Gold as a Safe Haven in a Bear Stock Market
Déjà Vu (noun):
1) a feeling that one has seen or heard something before.
2) something overly or unpleasantly familiar.
The headline of The Drudge Report December 4, 2018 screamed
“DOW DIVE. FEAR, SLOWING ECONOMY. BANK STOCKS FLASHING.”
The thing is, we had already seen a lot of these gut-check plunges in 2018: October 9, off 678 points; October 24, down 608 points; November 12, a loss of 602 points; November 20, down 551 points; December 1, down 679 points.
And the December 4 selloff of almost 800 points. That’s a single day loss of more than 3 percent, the fourth largest single day point loss in stock market history. Two trading days later it was down another 558 points.
It is simply oxymoronic to describe a market with this volatility as a stable and welcoming investment environment for the American peoples’ savings and future prosperity.
A Bloomberg’s headline said, “It’s the Worst Time to Make Money in Markets Since 1972.” It summed up its story with these words: “There’s nowhere to run.”
Of course, there is somewhere. But we don’t expect the mainstream news media and the financial press, mesmerized as they are by the shiny ties and the titles of Washington bureaucrats and Federal Reserve officials, to have anything but antipathy for gold, its thousands of years of being the world’s most reliable standard of value notwithstanding.
Their attitude is easy enough to explain. Politicized money feeds the dreams of the political ambitious, while gold leaves power-hungry operators powerless. That is because gold cannot be manipulated like interest rates and monetary conditions, to the benefit of their influential contributors, Wall Street “banksters”, and other cronies of the State.
So, they will not tell you to turn to gold when the economy shudders and shakes and the stock market has become a thrill ride of unexpected plunges.
But we will.
To do so, we have selected three dramatic stock market collapses in the modern era that resemble today in many ways. You will learn that gold soared while the stock market was a chamber of horrific losses.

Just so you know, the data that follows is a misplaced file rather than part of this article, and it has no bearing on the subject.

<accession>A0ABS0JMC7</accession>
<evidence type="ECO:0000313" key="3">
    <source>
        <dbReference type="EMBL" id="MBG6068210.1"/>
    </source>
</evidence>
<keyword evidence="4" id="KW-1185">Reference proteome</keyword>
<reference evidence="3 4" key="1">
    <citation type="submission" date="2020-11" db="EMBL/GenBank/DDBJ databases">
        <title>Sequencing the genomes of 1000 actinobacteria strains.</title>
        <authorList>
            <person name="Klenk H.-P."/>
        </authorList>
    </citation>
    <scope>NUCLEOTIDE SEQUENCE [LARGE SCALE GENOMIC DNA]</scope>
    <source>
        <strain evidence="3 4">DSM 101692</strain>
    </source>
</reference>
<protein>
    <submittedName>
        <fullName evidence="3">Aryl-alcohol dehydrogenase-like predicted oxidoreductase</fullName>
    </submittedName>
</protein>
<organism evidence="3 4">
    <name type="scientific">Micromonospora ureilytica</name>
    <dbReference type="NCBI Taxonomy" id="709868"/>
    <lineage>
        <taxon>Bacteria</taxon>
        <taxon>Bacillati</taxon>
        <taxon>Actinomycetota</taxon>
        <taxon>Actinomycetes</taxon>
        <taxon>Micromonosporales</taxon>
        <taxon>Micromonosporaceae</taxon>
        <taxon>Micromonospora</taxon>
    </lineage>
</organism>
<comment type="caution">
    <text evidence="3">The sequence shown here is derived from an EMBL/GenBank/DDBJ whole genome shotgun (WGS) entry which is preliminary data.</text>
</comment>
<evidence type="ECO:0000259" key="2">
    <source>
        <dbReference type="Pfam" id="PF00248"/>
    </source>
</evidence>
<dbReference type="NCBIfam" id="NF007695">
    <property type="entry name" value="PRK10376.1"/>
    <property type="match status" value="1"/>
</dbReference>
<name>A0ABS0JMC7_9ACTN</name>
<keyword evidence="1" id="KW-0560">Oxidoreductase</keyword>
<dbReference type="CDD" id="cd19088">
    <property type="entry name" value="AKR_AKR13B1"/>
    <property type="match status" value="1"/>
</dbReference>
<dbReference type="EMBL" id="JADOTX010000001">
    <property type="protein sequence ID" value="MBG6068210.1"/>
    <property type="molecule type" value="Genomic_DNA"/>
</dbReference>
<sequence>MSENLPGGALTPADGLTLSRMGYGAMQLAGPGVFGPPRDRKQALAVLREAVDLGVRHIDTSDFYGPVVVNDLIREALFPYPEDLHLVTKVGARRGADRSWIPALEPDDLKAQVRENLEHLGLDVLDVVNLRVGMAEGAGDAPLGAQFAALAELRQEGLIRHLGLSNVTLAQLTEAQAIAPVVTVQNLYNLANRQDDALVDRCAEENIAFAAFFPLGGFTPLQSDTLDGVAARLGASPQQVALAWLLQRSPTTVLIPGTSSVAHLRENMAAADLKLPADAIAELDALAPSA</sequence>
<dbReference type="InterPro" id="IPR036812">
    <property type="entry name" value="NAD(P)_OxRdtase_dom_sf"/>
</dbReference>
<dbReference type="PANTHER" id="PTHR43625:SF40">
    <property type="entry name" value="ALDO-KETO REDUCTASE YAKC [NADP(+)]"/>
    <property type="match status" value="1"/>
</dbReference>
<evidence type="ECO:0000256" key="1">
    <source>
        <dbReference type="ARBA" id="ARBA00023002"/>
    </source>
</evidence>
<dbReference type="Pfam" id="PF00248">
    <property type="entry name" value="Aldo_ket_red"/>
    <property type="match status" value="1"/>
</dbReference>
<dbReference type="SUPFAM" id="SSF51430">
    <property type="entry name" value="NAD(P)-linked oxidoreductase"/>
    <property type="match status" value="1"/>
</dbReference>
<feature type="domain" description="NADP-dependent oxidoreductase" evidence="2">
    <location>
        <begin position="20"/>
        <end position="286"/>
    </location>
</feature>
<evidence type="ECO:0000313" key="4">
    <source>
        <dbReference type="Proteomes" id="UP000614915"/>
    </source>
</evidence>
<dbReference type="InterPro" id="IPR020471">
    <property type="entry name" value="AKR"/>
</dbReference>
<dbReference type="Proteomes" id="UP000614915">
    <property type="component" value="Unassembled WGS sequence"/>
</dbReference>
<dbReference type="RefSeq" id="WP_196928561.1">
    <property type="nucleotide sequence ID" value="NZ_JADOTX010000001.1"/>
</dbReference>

The 1970’s: The Stagflation Decade
One young man who had started to learn about markets before Uncle Sam sent him to Vietnam, came home and wondered if every stock in America had had a stock split. That’s because during 1973 and 1974, while he was otherwise occupied, the stock market had fallen in half.
What happened? First, Nixon had repudiated the dollar’s convertibility to gold. Since OPEC producers discovered that they were to be paid in dollars that could be printed endlessly without restraint, oil prices began to rise. Domestically, businesses were staggering under Nixon’s wage and price micromanagement. And the Federal Reserve changed interest rates like a madman. It engineered more than 20 interest changes some years. The official inflation rate hit 12.2 percent in 1974.
Of course, the stock market fell in half. Of course, gold was the place to go.
Incidentally, while the stock market fell in half in 1973 and 74, the pain wasn’t over then. Although it struggled to recover, it fell again. In the year and a half between September 1976 and March 1978, the S&P500 fell 19.4 percent. During the same brief period gold rose 54 percent.
The 1970s became known as the Stagflation Decade: a combination of stagnate economic growth and inflation. You could have seen it coming as early as 1971 in the overreaching intervention of Nixon’s economic policies, and in the collapsing of the stock market, evident in 1973.
Incidentally, like today, the presidency was in turmoil. President Nixon was forced to resign in August 1974.
The ownership of monetary gold only become legal for Americans in 1974. With the excitement of that development, which resulted in an initial frenzy much like a hot stock initial public offering, gold settled down to just over $100 an ounce in 1976. But as a safe haven alternative to the battered stock market and the economic turmoil all about, gold started running up from there. And it just kept running, up to $850 by January 1980.